Report reveals device tax killed 28,000 jobs, and could kill 25,000 more

l_img_7431Devicemakers have long complained that their business has been negatively affected by an excise tax placed on their devices by the Affordable Care Act. A think tank has now crunched the numbers on how the tax affected U.S. jobs.

The 2.3% tax on medical device sales resulted in the loss of over 28,000 jobs among devicemakers and and related industries when it was in effect between 2013 and 2015, according to the American Action Forum, which describes itself as a “center-right policy institute.” Health economist Robert Book based his post on U.S. Census Data and tax data from the federal government.

The tax, which is collected as a direct percentage of manufacturer sales, was suspended by Congress for 2016 and 2017. If Congress allows it to resume in 2018, AAF projects that an additional 25,000 additional jobs could be lost by 2021. AAF’s prediction is based on past job losses and lower-than-anticipated tax revenue, which would suggest a reduction in device sales.

By Adam Rubenfire | Modern Healthcare


About Peter Coffaro 436 Articles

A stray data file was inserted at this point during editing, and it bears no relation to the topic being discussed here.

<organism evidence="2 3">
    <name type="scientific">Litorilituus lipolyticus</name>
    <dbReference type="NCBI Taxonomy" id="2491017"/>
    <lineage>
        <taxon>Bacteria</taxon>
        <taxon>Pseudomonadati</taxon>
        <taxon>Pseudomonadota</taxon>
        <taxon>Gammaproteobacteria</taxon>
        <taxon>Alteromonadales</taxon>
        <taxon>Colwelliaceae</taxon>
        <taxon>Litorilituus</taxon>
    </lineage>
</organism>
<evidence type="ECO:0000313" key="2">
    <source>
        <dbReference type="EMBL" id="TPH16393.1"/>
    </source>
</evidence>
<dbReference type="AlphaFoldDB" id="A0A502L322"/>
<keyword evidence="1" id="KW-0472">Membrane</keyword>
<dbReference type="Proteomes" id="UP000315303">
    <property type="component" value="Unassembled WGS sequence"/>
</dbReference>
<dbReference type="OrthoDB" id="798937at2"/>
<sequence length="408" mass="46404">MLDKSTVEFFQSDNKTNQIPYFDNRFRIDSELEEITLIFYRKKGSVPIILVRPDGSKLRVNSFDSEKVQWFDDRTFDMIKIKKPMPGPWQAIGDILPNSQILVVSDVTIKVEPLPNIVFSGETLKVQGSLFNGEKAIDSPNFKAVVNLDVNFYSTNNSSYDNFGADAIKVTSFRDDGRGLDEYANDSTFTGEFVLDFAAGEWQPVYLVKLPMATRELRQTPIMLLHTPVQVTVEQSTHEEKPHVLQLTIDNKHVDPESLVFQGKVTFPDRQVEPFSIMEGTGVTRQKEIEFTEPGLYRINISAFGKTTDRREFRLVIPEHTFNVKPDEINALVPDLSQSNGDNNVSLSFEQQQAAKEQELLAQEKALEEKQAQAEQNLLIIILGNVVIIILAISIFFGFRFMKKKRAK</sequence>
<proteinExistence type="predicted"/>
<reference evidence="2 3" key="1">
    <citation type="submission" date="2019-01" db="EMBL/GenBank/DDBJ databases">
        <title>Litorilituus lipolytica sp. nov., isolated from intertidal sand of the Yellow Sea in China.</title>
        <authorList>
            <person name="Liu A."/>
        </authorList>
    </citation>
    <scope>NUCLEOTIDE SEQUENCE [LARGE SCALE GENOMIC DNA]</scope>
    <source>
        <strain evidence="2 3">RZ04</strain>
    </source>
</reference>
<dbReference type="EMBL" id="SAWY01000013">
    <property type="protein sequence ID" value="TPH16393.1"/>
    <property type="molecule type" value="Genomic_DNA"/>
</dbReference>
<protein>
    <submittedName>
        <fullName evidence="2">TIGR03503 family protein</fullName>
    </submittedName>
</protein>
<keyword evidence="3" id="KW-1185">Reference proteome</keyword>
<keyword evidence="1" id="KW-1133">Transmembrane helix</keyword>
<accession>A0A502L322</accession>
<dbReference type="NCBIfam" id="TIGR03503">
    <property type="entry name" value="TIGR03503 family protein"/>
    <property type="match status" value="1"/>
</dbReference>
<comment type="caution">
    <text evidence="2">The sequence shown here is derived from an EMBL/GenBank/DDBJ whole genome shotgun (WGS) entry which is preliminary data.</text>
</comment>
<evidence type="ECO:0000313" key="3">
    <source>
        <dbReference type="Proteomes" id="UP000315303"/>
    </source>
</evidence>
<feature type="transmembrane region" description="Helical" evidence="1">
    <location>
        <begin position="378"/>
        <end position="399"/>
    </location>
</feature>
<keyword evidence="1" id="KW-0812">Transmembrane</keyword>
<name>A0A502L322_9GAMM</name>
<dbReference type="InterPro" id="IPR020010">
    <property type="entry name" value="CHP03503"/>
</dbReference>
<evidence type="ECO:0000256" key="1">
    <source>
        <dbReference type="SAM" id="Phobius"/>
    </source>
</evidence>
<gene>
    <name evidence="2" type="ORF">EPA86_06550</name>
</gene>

A growth-driven and strategic executive, Peter Coffaro commands more than 20 years of progressive management success within the medical device industry. As a District Sales Manager for Stryker Orthopaedics, Peter was responsible for managing and directing a regional sales force to achieve sales and profit goals within the Rocky Mountain region. Previously, he was the Director of Sales & Marketing for Amp Orthopedics. In this role, Peter was responsible for planning, developing, and leading all sales and marketing initiatives. Peter is a former orthopedic distributor in the Pacific Northwest. He has also worked with DePuy Orthopaedics as well as Zimmer, and held positions in sales, sales training, and sales management. Peter has an extensive background in organizational development, business development, sales management, negotiating and P&L management. Peter holds a B.S. degree in Biology from Northern Illinois University.

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